As you review your acting out cycle, pay attention to how the following stages of grief may have played out. I’ve provided a few examples that are descriptive of how the stage might be expressed.

Denial. In this stage, this is an active thinking process of avoiding grief. For some people, they might start overworking and then use the overwork to justify the acting out behavior. With some clients who discover they are HIV+, their acting out behavior may increase because of the sense that it simply doesn’t matter anymore. Another example might be the loss of a relationship, and engaging in sexual contact because you’re lonely.

Bargaining. In this stage, there is recognition of the grief, but the coping mechanism is toward minimizing the impact of grief. “It’s not a big deal.” Or, starting to date before the grief is resolved. Another way this may be present is selecting a new partner with the thought “He/She is better than no-one.” A final example is “He/She isn’t like the last one!”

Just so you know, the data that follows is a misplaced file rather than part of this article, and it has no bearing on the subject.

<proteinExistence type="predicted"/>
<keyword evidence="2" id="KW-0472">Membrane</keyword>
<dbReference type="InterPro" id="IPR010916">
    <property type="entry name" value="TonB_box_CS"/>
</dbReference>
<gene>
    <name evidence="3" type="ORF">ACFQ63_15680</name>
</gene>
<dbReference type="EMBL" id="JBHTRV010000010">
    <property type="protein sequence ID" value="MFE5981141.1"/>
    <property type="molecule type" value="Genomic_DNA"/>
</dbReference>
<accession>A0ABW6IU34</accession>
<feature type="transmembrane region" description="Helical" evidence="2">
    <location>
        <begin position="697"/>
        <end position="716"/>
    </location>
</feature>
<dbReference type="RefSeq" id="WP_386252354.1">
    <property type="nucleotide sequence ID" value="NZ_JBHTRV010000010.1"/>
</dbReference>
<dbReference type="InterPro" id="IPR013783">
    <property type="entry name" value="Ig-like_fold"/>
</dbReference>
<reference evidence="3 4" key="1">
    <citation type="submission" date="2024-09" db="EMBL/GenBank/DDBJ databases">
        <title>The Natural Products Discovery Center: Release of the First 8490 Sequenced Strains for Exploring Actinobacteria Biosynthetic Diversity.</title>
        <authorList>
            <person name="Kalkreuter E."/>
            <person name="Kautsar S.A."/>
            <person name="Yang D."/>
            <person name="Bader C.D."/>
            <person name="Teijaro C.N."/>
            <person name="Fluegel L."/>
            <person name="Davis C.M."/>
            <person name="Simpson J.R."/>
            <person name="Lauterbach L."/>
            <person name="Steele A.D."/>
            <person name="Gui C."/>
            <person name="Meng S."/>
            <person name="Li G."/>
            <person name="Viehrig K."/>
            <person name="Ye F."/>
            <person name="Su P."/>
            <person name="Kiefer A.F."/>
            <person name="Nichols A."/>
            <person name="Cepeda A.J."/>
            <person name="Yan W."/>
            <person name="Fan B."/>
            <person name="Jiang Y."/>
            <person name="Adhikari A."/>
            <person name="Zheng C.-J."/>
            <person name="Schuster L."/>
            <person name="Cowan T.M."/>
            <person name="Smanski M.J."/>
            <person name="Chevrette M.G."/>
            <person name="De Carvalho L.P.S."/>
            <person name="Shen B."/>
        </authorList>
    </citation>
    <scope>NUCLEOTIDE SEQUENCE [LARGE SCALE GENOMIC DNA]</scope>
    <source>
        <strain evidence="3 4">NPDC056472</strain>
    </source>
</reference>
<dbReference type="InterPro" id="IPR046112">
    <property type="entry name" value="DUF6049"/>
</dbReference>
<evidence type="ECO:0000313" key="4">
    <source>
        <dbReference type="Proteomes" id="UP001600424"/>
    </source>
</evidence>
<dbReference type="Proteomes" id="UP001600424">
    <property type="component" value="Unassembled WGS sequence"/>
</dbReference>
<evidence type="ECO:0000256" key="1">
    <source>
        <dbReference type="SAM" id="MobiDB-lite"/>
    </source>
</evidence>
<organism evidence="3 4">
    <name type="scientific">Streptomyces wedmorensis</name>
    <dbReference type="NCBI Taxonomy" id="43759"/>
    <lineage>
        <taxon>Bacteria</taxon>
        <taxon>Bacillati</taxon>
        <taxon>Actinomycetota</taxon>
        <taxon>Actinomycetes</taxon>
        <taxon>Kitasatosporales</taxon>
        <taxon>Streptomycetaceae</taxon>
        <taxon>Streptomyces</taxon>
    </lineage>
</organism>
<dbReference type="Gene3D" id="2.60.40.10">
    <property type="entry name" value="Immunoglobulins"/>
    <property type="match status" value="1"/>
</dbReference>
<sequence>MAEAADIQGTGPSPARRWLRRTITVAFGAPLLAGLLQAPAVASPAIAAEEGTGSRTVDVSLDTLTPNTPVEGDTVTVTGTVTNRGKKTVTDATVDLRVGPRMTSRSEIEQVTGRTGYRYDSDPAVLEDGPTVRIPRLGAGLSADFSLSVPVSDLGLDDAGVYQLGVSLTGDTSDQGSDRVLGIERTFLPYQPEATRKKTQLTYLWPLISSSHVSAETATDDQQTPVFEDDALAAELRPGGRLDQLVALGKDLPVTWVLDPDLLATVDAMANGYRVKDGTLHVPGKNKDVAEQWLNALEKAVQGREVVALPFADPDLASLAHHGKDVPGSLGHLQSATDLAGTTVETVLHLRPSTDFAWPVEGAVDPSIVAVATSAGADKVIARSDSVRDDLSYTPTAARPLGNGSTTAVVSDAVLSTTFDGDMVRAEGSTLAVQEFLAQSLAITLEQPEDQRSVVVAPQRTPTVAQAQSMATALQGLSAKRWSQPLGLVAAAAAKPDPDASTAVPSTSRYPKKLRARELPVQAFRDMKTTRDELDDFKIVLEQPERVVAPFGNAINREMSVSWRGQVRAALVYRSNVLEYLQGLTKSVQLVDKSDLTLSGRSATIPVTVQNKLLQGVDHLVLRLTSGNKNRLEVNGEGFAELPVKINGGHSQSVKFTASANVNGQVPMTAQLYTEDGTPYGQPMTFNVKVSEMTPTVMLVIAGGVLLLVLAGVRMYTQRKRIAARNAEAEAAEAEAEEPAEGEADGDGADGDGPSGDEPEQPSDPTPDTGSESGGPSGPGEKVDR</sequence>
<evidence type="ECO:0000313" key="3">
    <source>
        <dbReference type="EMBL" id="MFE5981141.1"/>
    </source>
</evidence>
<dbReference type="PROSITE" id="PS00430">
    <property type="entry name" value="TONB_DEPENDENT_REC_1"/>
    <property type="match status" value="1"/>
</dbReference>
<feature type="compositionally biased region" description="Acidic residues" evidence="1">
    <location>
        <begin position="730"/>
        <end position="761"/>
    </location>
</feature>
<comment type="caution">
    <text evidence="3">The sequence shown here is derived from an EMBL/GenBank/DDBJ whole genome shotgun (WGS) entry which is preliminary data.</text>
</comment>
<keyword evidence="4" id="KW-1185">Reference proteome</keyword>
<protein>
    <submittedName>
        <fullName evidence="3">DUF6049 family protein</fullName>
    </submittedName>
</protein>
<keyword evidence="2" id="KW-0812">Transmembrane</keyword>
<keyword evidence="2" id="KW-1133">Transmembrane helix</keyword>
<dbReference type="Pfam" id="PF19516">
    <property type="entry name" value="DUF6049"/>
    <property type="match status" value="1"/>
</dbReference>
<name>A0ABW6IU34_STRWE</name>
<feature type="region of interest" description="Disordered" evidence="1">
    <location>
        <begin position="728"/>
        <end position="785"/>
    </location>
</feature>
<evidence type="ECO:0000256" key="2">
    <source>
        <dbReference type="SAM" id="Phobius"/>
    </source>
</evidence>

Anger: In this stage, the energy of the process of coping with grief is extended outward. Statements such as “All men are like that” may reflect an avoidance of relationships or forms of intimacy. As you could guess, these feelings might lead to isolation resulting in a subsequent acting out cycle.

Depression: Common thoughts in this stage might include “why try” or “it doesn’t matter” or even “It’ll never work out.” One of the difficulties is distinguishing between depression and grief is that depression is part of the grief process. Review the topic on depression. Might any of the symptoms you’re experiencing of depression be related to grief?